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Career Services

These tips have been complied by the following individuals and entities: Amy Woo Lee, Alliance for Children’s Rights, Inner City Law Center, Laura Riley, Mental Health Advocacy Services, Inc., Public Counsel, So. Cal. Pro Bono Managers, UCI School of Law, and USC Gould School of Law.  Thanks to them for sharing! 


  • Research the organizations you are interested in. If you do not know anything about the organization or are speaking with an organization that you did not expect to speak with, prepare some general questions.
  • If you ask for a representative’s card, follow up – even if it’s a simple “It was great meeting you” email.
  • Unless the representative asks, do not share your business card with them. The responsibility for following up and making contact is on you, not the representative, so very few representatives will actually use your card.
  • Don’t be shy about asking representatives how to follow up with them.
  • Feel free to ask representatives what the position you would be applying for really entails. Preface your question with what you read about the position and ask what the day to day responsibilities are, how work is assigned, etc.
  • Don’t just drop your resume with a representative and walk away. Take the time to introduce yourself, ask questions about the organization and the position you’re interested in, and express why you are interested in working with that particular organization.
  • It is your responsibility to follow up if you are really interested in the position. Don’t assume that an organization will call you just because you gave them your resume. Remember, most staff is overwhelmed with limited time to follow up so be comfortable taking the initiative.
  • Show your passion for public interest work. Be ready to explain why you want a career in the public interest sector and why you are interested in a particular organization.


  • Proofread all resumes and cover letters before sending them out. Typos and other errors show a lack of attention to detail and can actually cost you an interview. Some organizations use resume typos as a way to weed out candidates.
  • Personalize your cover letters to the organization and position, and address them to the proper person. Symplicity and most job postings frequently include the individual to whom the letter should be addressed. Also remember to double-check the spellings of names.
  • Always have a member of your school’s career development office review your resume and cover letter. This is an important resource designed to aid students – use it.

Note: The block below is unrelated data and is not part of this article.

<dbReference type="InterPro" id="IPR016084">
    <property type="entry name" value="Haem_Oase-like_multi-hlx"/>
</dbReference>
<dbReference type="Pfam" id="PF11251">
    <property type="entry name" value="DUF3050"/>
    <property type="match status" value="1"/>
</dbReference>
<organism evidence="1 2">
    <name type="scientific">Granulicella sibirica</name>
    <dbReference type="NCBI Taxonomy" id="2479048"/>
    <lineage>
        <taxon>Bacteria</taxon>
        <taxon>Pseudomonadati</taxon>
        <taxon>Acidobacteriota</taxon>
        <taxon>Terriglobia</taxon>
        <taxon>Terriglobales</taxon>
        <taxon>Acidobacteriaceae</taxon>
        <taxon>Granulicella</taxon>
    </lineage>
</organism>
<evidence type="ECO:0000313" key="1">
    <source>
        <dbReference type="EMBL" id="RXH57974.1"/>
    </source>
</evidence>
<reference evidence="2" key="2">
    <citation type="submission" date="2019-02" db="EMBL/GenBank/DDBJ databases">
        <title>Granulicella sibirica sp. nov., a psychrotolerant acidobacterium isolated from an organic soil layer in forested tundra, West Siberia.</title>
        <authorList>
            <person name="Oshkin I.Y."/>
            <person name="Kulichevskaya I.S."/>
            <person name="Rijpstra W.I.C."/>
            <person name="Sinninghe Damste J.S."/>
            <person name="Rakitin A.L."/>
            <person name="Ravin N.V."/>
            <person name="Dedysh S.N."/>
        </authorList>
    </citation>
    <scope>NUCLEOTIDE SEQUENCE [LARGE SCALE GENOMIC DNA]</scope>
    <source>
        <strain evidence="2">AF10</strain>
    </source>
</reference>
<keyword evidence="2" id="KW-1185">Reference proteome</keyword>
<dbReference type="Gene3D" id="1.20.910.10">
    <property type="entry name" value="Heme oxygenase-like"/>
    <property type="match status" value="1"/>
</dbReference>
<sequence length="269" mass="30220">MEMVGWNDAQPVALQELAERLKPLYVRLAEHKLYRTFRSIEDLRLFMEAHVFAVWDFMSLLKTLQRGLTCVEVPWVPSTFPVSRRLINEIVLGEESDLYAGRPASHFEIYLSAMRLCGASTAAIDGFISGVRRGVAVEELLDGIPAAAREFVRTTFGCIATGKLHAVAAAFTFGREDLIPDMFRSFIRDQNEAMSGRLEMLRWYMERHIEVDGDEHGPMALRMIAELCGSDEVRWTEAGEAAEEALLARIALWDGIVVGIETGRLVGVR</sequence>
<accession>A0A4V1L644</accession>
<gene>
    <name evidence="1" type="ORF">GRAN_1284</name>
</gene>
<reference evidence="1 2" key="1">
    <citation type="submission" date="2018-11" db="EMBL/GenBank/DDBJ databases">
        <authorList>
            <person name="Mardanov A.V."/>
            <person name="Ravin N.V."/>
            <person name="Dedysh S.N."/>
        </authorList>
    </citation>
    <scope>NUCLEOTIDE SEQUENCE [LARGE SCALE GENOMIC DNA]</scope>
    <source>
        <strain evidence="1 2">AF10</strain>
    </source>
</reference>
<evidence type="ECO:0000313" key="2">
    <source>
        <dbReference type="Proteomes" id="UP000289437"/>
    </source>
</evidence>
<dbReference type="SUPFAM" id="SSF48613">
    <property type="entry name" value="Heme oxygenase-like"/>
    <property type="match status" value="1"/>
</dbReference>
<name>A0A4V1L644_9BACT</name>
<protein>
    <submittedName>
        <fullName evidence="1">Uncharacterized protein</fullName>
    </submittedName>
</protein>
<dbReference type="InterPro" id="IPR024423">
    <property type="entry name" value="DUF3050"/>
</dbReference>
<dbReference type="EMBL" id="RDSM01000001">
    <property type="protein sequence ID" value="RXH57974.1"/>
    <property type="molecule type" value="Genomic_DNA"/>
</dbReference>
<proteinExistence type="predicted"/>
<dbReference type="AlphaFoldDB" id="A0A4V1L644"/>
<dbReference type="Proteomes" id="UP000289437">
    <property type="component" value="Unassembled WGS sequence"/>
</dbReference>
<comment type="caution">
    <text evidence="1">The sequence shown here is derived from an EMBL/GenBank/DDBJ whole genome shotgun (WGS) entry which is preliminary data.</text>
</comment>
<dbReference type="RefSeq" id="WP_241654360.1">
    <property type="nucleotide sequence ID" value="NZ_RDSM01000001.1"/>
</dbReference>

• Respond to all e-mails from potential employers promptly. Confirm receipt of e-mails; it’s courteous.
  • Even if you eventually decide that you are not interested in interviewing for a position, respond to the organization to let them know. Do not ignore people who are interested in you. Public interest is a small world; you are likely to run into people in the future. Leave a good impression.
  • Proofread all e-mails before sending them. E-mails are professional letters. Treat them as such.
  • Follow the organization’s website directions for submitting materials. If the website says to e-mail, then e-mail, don’t call.


  • The public sector does not require less of you in terms of professional dress.
  • Dress in business casual when you attend public interest fairs.
  • For interviews, a proper suit and closed-toed shoes are a must.


  • Beware of how you present yourself on social media. Recruiters do check social media before they interview you and if they see posts disparaging prior employers or clients, or inappropriate photos, they take note.


  • Whether it is a formal interview or an informal informational interview, show up on time.
  • If you need to reschedule an interview, let the appropriate person know in advance. As a general rule, you should only reschedule for health or family reasons, or to meet school-related deadlines.


  • Do not give the impression that public interest positions are your plan B. Public interest positions are important and competitive. Treat them the same way you would treat a position with a for-profit firm or the government.
  • Do not be condescending, overconfident, or seem uninterested during the job search process. Remember, you are the one looking for a job.
  • Be respectful to everyone you meet during the job search process. The legal profession is small and your reputation is everything.



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